A family heads to an isolated hotel for the winter where an evil and spiritual presence influences the father into violence, while his psychic son sees horrific forebodings from the past and of the future.
A small village off the mainland is about to receive a huge winter storm. It won't be just another storm for them. A strange visitor named Andre Linoge comes to the small village and gives ... See full summary »
Becky Ann Baker,
After a deadly plague kills most of the world's population, the remaining survivors split into two groups - one lead by a benevolent elder and the other by a maleficent being - to face each other in a final battle between good and evil.
Television adaptation of Stephen King novel that follows a recovering alcoholic professor. He ends up taking a job as a winter caretaker for a remote Colorado hotel which he seeks as an opportunity to finish a piece of work. With his wife and son with him, the caretaker settles in, only to see visions of the hotel's long deceased employees and guests. With evil intentions, they manipulate him into his dark side which takes a toll on he and his family. Written by
Stephen King was extremely unhappy with Stanley Kubrick's adaptation of the novel, which is why he had such a hands-on approach with the mini-series. He not only wrote the teleplay, but he even makes a cameo in it. The mini-series brings back a lot of the things that Kubrick ejected, particularly Jack's struggle with alcoholism. See more »
When Jack goes to the shed to look at the Snow-machine, just after he picks up the note, you can see the arm of a winter jacket of a crew member on the right part of the screen. You can also see the boot of the crew member at the bottom of the screen. See more »
[Addressing the Overlook Hotel]
Hello, you old bitch. You're just as ugly in wintertime as you are in summertime.
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A decent into madness? No, just a waste of 6 hours.
Claiming the TV mini-series of The Shining is better than the 1980 Kubrick film because it's more like the book is like saying the 1976 version of King Kong is better than the 1933 film because the special effects are better. Yes, the mini-series is more like the book, but that doesn't mean it is good.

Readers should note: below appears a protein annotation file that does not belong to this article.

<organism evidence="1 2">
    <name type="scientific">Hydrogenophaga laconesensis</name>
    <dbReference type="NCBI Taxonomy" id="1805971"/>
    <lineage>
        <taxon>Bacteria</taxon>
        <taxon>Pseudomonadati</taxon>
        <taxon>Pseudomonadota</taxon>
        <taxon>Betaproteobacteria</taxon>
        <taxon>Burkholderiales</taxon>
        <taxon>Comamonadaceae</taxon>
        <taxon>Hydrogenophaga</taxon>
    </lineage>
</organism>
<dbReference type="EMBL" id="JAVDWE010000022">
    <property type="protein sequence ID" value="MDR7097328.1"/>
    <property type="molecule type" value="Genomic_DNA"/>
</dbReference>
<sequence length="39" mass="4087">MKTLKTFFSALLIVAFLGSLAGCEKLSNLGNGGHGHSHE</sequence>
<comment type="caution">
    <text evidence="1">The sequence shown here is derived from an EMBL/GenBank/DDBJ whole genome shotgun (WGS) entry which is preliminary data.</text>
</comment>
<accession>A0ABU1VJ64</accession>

I loved the book, and was surprised at some of the changes in the 1980 film. But I still loved the movie. Movies are a visual medium , so not every concept from a book will work. Best example is the topiary hedge scene. In King's book, the idea of attacking hedge animals was frightening. Kubrick didn't use the idea and inserted a hedge maze. The hedge animals show up in the mini-series and the scene is laughable. Visually, hedges aren't scary. I'm guessing Kubrick understood this.
Worst of all, the mini-series tries too hard to be a drama. The Shining is a scary story, why not concentrate on that fact? So much time is spent on exposition and character background, that the result is just frustration waiting for something to occur. Basically, the problem is pacing. Usually, people complain that Kubrick's film are long and drawn out, but his Shining is a crack of the whip compared to this adaptation. While the acting and look of the film is decent, I'd have to say that King's adaptation fails mostly because of the fact that it is just like the book. Books work cause they're in your head. Movies show you those images. Kubrick's version worked because he concentrated on the aspects of the story that worked best visually. That scene where Jack is in the empty bar which suddenly is fully stocked with an eager bartender is great stuff, and those moments tell us all we need to know about Jack's drinking problem and the effect the Overlook was having on him.
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